Mr. Burnett: I take the Minister's point. Nevertheless there is a system in planning law under which one posts a notice for something like 28 days that could possibly draw to the attention of the owner of adjoining, unregistered land the fact that the land is to be compulsorily registered for the first time.

Mr. Wills: I am happy to give the hon. Gentleman an undertaking to look carefully at that and return to him. There might be a way forward, or there could be practical problems. He also made a point about the verification of copy documents. As he knows, copy documents are generally certified by solicitors or licensed conveyancers, but the Land Registry will accept certification by officers at banks, building societies and other similar bodies.

The hon. Gentleman made a point about those who transgress. The Land Registry works closely with the profession and will offer any firm in such circumstances the opportunity to improve its performance through the use of Land Registry expertise. Only in extreme cases would a report to the professional body be considered. He also asked about the accountability of the adjudicator, who will be a judicial officer accountable only to a higher court. The Lord Chancellor will make the appointment and a competition will be launched shortly.

Mr. Burnett: I am grateful to the Minister for his reply on the initial points that I made on the proposed adjudicator. Will there be oral hearings as well as written submissions? Will a cost element be involved as well?

Mr. Wills: As the hon. Gentleman has already divined, the answer to both those questions is yes. He was concerned that the jurisdiction of the courts would not be ousted, which is the case. The Bill expressly provides that a person may appeal against a decision by the adjudicator to the High Court.

The hon. Gentleman also asked about the status of fees and the basis behind their charging. As is the case for other Government fees, the Land Registry aims only to cover the cost of its services and a 6 per cent. return on the average capital employed. For a variety of reasons over time, a surplus has built up. It is relatively small in relation to the total of the transactions, and some of it is being used to build on the impressive technological improvements that the registry has been engaged on for some time. He asked a specific question, so I shall ask the Department to consider more carefully the past five years and I shall write to him with precise figures for them.

Another issue that the hon. Gentleman asked about was maladministration and fees in such circumstances. When maladministration occurs, the Land Registry has discretion to make ex gratia payments to cover the applicants costs and the fees paid. He mentioned Lord Goodhart's amendments with some approval. Another place considered them at length, and it is probably best to return to them at a later stage. I will undertake to consider them again but, so far, the Government have not been convinced by them. The hon. Gentleman also asked when it would be possible to access the land charges register electronically, but that is already possible.

My hon. Friend the Member for North-East Derbyshire (Mr. Barnes) raised some concerns that several colleagues will have experienced in their constituencies. I reassure him that the Bill will help to deal with many of them. He asked what the registry could do to make the fixing of a boundary easier and cheaper. There are procedures for applying to the registry for boundaries, but they are not much used. Mapping technology changes all the time. In years to come, a cheaper and less time-consuming method of fixing boundaries may be practicable. The power to fix has been included in the Bill, so advantage can be taken of any relevant technological developments in future. Anyone who visits a land registry can see the enormous steps forward that have been taken in a relatively short time. Given the speed at which technology changes, I hope that we will see real change in the not-so-distant future. In time, that technology will help to reduce problems.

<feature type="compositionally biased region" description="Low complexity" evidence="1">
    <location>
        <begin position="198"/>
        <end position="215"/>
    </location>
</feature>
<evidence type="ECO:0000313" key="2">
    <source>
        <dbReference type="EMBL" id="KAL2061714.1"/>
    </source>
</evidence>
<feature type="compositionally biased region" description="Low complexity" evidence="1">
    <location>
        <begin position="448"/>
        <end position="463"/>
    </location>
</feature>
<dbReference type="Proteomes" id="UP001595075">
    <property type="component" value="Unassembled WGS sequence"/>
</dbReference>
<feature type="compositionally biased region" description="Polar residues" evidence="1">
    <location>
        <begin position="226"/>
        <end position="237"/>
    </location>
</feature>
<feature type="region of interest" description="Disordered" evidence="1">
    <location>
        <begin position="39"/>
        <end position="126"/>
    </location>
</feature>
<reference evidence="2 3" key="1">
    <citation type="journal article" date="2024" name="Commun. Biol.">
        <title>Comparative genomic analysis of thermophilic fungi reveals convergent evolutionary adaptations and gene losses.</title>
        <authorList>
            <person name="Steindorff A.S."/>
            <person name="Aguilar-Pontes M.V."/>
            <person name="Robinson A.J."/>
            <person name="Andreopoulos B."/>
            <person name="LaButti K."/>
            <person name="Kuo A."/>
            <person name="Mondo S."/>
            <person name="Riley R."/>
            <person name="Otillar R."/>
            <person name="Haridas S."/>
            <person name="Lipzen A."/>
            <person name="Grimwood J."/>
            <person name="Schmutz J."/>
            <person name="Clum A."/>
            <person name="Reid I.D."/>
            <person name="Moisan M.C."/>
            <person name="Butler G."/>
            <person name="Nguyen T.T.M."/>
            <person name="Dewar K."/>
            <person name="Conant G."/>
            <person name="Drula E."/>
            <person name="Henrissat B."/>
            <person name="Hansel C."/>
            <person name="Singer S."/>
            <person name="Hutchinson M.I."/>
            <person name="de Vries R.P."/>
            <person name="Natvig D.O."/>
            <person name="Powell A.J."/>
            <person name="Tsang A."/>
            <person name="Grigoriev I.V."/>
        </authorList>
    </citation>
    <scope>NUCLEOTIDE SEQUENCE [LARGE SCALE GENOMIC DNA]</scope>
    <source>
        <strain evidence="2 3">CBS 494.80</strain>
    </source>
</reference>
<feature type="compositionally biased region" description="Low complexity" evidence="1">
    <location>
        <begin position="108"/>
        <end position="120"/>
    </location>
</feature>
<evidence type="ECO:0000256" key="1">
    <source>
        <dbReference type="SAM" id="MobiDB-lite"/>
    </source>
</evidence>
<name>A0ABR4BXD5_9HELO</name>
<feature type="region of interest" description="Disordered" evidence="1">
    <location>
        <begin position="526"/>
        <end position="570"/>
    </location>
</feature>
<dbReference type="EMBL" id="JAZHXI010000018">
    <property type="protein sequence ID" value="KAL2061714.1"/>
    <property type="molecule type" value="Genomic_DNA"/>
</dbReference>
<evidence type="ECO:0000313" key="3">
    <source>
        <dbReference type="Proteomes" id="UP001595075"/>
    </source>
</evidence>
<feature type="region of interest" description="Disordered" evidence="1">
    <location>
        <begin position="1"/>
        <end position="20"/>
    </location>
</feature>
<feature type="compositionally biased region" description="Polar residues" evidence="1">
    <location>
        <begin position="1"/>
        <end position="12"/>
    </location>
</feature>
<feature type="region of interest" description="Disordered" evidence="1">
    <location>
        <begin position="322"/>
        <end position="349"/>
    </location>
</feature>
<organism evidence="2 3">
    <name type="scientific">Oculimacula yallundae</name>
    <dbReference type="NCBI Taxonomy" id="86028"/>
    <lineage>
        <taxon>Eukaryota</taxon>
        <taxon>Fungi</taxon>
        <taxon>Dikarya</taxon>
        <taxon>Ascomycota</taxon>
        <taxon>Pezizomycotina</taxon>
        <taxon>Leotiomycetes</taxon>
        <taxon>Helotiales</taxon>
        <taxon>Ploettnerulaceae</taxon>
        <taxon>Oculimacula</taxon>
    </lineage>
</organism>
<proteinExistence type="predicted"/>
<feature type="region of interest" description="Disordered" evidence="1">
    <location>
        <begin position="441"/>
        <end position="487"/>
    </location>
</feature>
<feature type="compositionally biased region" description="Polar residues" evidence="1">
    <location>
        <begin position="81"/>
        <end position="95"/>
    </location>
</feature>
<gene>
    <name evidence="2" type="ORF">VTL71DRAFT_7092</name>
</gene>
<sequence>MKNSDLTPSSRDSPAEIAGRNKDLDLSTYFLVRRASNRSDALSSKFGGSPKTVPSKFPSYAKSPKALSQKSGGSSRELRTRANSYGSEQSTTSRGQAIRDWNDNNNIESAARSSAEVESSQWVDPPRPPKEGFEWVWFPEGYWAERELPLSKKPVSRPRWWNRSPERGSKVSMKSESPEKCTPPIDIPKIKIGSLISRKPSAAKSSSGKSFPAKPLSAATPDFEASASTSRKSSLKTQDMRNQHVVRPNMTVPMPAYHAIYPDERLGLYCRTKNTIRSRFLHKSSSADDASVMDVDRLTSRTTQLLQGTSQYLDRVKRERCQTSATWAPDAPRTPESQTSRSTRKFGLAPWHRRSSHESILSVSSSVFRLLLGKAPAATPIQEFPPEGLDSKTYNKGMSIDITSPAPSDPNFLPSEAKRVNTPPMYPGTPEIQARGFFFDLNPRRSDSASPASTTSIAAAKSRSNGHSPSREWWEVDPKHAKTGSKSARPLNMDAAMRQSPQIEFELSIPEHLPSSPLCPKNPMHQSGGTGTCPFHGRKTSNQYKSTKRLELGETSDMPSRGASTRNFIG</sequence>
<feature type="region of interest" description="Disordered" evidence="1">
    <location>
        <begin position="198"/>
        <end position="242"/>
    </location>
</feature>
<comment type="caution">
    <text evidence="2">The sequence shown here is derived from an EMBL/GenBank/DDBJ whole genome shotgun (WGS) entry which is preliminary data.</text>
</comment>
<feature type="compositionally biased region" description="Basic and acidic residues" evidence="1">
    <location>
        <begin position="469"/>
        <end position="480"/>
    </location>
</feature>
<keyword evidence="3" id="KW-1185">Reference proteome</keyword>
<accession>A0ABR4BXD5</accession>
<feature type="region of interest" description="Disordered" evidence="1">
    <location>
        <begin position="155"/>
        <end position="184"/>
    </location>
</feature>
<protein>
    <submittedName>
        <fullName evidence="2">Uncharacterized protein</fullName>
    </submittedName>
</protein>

My hon. Friend may be interested to note that the Bill will enable boundaries to be fixed by the registry so that any dispute can be decided, which will resolve difficulties once and for all. He also alluded to the problem of destroyed deeds. Electronic storage makes such problems much less pressing. Inevitably, it will reduce the risk of essential documents being destroyed irrevocably by fire or any other means.

We then had an interesting contribution from the hon. Member for Torbay, who raised several political and technical points. He had an interesting construction on the European convention on human rights, which had not automatically occurred to me. Despite his eloquence, I am minded to disagree with him on that interpretation. We must put his concern into context. Despite his strong statement at the beginning of his speech, by the end I felt that he was edging towards us, increasingly perceiving the value of our proposals for creating greater transparency. I understand his desire to see all land registered, but we should put that in context. More than 80 per cent. of titles are registered. We have already heard from the hon. Member for Stone about some of the powers, about increasing compulsion—

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Prepared 29 November 2001